Today’s post is in the same vein as a recent guest post by Shelby who spoke about her experience as a parent with a child with autism.
This post is written by my good friend Tamar who also reached out to see if I’d be interested in posting her story as a parent with an autistic child. Of course I was! As I’ve mentioned before, the feelings of parents are sometimes overlooked and I felt it important to share these stories.
If you would like to share your story of living with conditions such as ADHD, Autism, Dyslexia, Dyspraxia or other conditions that are less spoken about, then please contact me via Twitter!!
Sometimes I forget. When I get annoyed when he doesn’t want to wear anything else than one of his three favourite shirts, even when he made me buy another one because he likes it so much.
Sometimes I forget. When he doesn’t want to eat anything else but one of the four dishes he will eat.
Sometimes I forget. When we have to make up yet another rule to regulate our day to day happenings.
Sometimes I forget how far we’ve come.
I forget how we had to hold him tight, sometimes for up to 45 minutes to make sure he wouldn’t hurt himself or others, just to calm him down.
I forget how I had to make a schedule and teach him to eat peas, pea by pea, every day one more.
I forget how unexpected things made him so upset that all he could do to deal with it was cry and make a scene.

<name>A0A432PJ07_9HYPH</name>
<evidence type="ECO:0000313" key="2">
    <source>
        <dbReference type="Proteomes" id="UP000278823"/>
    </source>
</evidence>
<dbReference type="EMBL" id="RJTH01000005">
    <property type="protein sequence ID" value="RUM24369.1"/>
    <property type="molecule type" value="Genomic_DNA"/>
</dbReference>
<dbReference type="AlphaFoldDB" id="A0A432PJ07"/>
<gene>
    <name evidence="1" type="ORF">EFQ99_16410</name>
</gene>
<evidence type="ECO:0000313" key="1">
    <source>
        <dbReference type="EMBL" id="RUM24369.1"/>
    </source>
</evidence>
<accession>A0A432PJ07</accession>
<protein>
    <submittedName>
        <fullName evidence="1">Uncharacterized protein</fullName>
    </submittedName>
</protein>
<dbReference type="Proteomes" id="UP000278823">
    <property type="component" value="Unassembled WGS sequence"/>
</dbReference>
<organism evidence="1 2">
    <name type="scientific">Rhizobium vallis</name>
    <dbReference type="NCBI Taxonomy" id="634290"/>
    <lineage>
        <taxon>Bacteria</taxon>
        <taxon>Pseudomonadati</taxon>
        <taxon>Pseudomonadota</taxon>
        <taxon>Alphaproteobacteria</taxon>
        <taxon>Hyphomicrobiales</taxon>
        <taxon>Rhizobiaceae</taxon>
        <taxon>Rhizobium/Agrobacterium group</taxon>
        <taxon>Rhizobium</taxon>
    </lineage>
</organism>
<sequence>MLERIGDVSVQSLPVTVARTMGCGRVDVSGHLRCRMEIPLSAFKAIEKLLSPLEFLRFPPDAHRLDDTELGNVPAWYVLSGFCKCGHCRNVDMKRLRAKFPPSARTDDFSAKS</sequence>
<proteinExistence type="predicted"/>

Yes, sometimes I forget how far we’ve come, but then I remember again.
My kid is autistic and we all have to learn to live with that.
My kid is autistic, but he is no Rainman. He does have his own set of rules though. It means that things follow a specific order, every day the same. It means that, when we sometimes have to change the order, he will need more time to adjust. He will be loud. He will be trying to drown out the noises from outside himself. He will talk to himself, or just make sounds. He will retreat into himself and it will be hard to get through to him. He has learned his own coping mechanisms. They can be extremely annoying to others, though. But those are the moments when I have to remember how things were before. Sure, eating is still a difficult thing. Yes, we still have rules for about almost everything. But we don’t have any breakdowns anymore. I don’t have to count the peas anymore, and we can deviate from the rules more often.
He has come a very long way.
But then, sometimes I worry. I worry that he gets lost inside his mind and stops noticing the traffic when he’s outside.
I worry that he will get teased because he communicates differently from his classmates.
I worry that he will be used because he is just so naive and kind.
I worry that others will get angry with him because he places everything, including people, in specific boxes. Girls have long hair and like pink. Boys have short hair and like blue.
I worry that he won’t have any friends because it’s just hard to talk with him sometimes, not when you follow his topic, but when you want to talk about something else, he will just continue with his own story.
I worry that I won’t be able to make him as self sufficient as he needs to be to get by in the world.
Yes, my baby is autistic and I’m so proud of him. He’s so brave for facing the world every day with all those impressions that we just filter away automatically. He has to deal with them, all of them. Sometimes it goes great, and sometimes not so much, but he’s learning to deal with it.
Yes, he’s come such a long way.